So to build the small house in the back is the way to go as the electrical feed will come into there and then by way off underground to the house. So that kind of sets things back.

It's a quality problem owning that house, but boy does it ever take up a lot of bandwidth! 

humbleMouse

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Re: Selling older house in hot market. What fix ups/renos to do?
« Reply #12 on: August 21, 2016, 09:18:38 PM »
I am following along pudding!  I find it interesting hearing about the issues you are going through.

FrugalFan

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Re: Selling older house in hot market. What fix ups/renos to do?
« Reply #13 on: August 22, 2016, 08:11:40 AM »
I'd try to get a second opinion about that pole. If you want to FIRE with Vancouver money, sell now at great prices while you still can. There are some signs the market is shifting there. Even if you have to pay 8K, how much is that really affecting your bottom line? It's way cheaper and easier than building another house!

pudding

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Re: Selling older house in hot market. What fix ups/renos to do?
« Reply #14 on: August 22, 2016, 11:48:53 AM »
I'd try to get a second opinion about that pole. If you want to FIRE with Vancouver money, sell now at great prices while you still can. There are some signs the market is shifting there. Even if you have to pay 8K, how much is that really affecting your bottom line? It's way cheaper and easier than building another house!


That is a good point!  I kind of got stubborn on having to maybe pay that, but as you say its not a lot of money in the grand scheme of things.

It ends up I have quite a few options, difficult to know which one to follow.

The provincial government here brought in a controversial tax.

The tax is an extra 15% on foreign investors, was only brought in a few of weeks ago and with only 5 days notice.

So far it has slowed sales down but prices have remained steady. I think in September when market usually picks up again after summer will tell just where things are going.

 http://www.theglobeandmail.com/report-on-business/rob-commentary/vancouvers-new-foreign-buyer-tax-beware-of-unintended-consequences/article31347447/

My daughter and her kids were living there, they have now moved to Toronto, so I don't have that desire to keep it and have family living close by.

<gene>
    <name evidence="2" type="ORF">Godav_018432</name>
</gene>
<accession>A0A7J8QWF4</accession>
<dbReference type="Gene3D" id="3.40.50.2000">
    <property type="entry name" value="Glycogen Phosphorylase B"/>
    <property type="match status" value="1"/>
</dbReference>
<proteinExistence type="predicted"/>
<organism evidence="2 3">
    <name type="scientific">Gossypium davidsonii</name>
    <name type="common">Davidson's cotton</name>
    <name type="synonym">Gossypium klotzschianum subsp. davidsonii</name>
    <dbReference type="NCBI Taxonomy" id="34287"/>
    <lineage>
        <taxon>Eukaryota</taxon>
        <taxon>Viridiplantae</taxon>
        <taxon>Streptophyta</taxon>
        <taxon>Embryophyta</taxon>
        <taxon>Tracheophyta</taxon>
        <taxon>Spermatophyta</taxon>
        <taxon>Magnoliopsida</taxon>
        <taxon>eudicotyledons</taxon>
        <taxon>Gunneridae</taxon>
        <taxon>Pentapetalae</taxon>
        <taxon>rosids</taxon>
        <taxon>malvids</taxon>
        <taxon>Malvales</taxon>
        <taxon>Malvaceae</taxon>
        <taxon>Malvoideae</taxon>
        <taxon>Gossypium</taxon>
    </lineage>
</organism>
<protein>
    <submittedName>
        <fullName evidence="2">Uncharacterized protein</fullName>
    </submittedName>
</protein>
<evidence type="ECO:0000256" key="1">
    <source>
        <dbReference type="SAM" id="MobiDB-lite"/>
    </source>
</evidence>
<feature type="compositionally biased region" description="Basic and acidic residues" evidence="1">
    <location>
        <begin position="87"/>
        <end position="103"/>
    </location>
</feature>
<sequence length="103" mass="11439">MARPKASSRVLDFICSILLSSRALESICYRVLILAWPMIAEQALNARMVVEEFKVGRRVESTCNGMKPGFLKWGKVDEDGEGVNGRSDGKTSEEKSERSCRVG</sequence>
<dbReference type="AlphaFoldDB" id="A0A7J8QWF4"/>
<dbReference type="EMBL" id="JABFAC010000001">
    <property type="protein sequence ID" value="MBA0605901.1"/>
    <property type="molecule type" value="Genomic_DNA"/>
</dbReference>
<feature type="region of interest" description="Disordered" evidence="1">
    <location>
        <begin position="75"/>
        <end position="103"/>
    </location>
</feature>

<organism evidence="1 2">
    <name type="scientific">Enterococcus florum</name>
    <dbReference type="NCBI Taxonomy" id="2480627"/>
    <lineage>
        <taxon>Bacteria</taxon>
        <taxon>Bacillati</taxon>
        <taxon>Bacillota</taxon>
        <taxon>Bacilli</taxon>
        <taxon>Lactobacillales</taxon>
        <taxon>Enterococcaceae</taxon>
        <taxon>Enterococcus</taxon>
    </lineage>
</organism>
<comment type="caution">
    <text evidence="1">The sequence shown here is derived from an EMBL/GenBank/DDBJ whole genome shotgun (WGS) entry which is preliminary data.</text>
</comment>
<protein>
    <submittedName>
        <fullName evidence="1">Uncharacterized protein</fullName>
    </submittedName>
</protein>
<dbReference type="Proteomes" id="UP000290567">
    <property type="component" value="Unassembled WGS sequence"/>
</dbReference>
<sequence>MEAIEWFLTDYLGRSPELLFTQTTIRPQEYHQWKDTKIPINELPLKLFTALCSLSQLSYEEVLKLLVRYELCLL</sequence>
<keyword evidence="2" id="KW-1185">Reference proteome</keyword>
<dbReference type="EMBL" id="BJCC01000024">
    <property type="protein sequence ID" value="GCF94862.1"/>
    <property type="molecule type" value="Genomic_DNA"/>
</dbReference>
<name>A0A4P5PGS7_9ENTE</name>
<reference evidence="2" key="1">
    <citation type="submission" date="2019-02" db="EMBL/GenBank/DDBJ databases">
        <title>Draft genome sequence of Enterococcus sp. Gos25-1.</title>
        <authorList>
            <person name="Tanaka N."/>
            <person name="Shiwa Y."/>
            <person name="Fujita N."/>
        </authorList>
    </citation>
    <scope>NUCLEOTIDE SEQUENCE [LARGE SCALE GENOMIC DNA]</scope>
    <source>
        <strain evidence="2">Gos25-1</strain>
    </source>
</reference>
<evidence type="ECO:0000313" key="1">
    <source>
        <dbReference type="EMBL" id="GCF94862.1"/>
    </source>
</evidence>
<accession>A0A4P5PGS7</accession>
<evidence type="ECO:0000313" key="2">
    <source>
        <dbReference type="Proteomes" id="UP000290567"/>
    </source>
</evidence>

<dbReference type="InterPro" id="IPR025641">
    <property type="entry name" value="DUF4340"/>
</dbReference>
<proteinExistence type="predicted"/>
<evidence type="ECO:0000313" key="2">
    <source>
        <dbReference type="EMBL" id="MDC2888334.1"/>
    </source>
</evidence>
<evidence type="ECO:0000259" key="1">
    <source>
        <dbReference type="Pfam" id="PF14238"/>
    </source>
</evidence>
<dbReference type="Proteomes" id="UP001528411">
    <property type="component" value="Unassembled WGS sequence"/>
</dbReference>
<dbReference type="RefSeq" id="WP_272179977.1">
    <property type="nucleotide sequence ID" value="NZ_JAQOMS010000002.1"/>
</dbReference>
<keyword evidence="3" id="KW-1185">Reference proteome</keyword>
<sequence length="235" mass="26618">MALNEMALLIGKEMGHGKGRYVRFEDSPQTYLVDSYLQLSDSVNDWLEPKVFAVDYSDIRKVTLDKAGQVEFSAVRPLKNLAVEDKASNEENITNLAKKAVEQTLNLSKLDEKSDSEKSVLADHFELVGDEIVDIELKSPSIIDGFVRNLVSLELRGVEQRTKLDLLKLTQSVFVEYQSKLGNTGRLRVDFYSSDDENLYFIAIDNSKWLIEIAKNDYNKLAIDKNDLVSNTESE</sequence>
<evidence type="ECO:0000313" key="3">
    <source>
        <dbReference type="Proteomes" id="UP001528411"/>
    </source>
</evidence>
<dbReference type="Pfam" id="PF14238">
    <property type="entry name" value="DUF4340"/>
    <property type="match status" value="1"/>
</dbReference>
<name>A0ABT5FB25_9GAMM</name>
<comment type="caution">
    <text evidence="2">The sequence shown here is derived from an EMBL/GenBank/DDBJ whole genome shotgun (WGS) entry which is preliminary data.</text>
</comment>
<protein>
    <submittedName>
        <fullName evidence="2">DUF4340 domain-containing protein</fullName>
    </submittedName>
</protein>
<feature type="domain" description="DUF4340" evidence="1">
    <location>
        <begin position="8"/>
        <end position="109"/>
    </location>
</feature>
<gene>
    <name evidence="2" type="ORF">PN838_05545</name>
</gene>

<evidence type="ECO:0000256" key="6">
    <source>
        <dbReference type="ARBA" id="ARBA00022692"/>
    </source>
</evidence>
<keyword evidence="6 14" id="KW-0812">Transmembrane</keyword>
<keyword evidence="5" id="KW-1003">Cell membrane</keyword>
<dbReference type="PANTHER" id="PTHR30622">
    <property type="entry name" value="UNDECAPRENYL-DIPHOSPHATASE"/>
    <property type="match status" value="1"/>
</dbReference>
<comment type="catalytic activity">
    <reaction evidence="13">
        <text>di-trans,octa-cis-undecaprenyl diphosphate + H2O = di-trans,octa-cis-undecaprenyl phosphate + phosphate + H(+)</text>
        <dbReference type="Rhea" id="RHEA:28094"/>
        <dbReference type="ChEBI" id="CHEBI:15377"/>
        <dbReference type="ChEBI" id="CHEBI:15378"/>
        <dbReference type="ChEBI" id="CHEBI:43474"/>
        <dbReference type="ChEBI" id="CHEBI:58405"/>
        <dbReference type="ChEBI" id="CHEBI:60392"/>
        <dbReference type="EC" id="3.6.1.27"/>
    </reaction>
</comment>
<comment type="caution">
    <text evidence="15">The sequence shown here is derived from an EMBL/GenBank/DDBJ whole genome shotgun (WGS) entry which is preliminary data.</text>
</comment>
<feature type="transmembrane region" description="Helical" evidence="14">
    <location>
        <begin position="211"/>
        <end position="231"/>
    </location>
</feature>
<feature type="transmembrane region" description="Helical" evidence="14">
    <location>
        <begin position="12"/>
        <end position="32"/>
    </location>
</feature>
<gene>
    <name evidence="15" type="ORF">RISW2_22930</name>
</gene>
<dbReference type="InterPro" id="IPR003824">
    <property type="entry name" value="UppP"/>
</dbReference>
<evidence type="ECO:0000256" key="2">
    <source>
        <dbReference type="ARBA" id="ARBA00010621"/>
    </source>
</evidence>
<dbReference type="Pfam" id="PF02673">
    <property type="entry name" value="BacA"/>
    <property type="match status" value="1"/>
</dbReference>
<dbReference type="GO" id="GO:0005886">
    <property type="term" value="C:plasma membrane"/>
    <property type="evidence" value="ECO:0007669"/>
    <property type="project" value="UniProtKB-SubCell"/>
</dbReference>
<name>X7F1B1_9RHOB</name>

I signed up for a newsletter from a local real estate investor 'guru' Ozzy Jurock. He's been around for years and his predictions of where Vancouver real estate is headed have been pretty accurate over the years.

It's my belief that if things here do go down some, they'll go back up again.

A house on it's own 33 x110 foot lot in Vancouver is a bit like gold, and there's no land left here, so they just increase the density, and the value goes up with it. The rents I get can cover the bills plus a bit left over. Plus the mortgage is paid down about 13k a year and I have a place to run by renovation business out of.

If I did build the small house I can rent it for about 1600 to 1800 a month and only have to pay about $500 to 650 a month interest only on the money borrowed to build it. So then I'd have positive cash flow. Maybe even $1500 a month in positive cash flow.

In the past I rented rooms to students as a way to get more revenue, but it was a pain in the neck. Rents have gone up enough now that I could just rent to 2 families and pay my expenses. I think it would be less hassle that way and I could do some of the travelling I keep saying I want to do.

I'm not totally against building the small house, construction is my trade and to build a house would be interesting. My friend is building one down the street and it looks good.

If I don't build one, I still have to meet the city requirements to;

1. take down my workshop 

2. address the garage/ carport that they say I have to either take down or get a structural engineer to look at and say what has to be done to keep it.

3. the electrical panel has to be replaced, so either A/ new pole in garden for 8k   B/ laneway house and lay cable in trench to house  C/ second opinion on options   D/ would be to keep existing panel and just say forget basement suite and they will say existing panel is enough.

The thing is I don't want to just panic and run for the hills. I've had this place 9 years and I almost ran for the hills 6 years back and if I had I would have left about 750K on the table !!!! Shocking! I can only imagine how I would have felt today had I done that.

I looked at the prices in my area again last night and it looks to be a bit of a case of what used to be considered a 'cheaper' area has now become quite a sought after area. The areas that were once 'sought after' have become way out of most peoples reach.

I think it gets to a point where even if prices soften, the area has changed so much that it's not going back to how it was.

Now I could be missing an important point here too.... How to say it?   OK, I've just had a few days off from a gruelling summer of busting my azz as usual. Painting houses, renovating places.... elbows ached, knees still ache, neck aches, missed a lot of the summer fun stuff.  On the one hand there's a kind of satisfaction I get from working and then chilling out.   A bit like going to yoga, you can only enjoy the chill out at the end when you put the work in first. If you just went in there and laid on the floor hoping to get that buzz! It's not going to happen.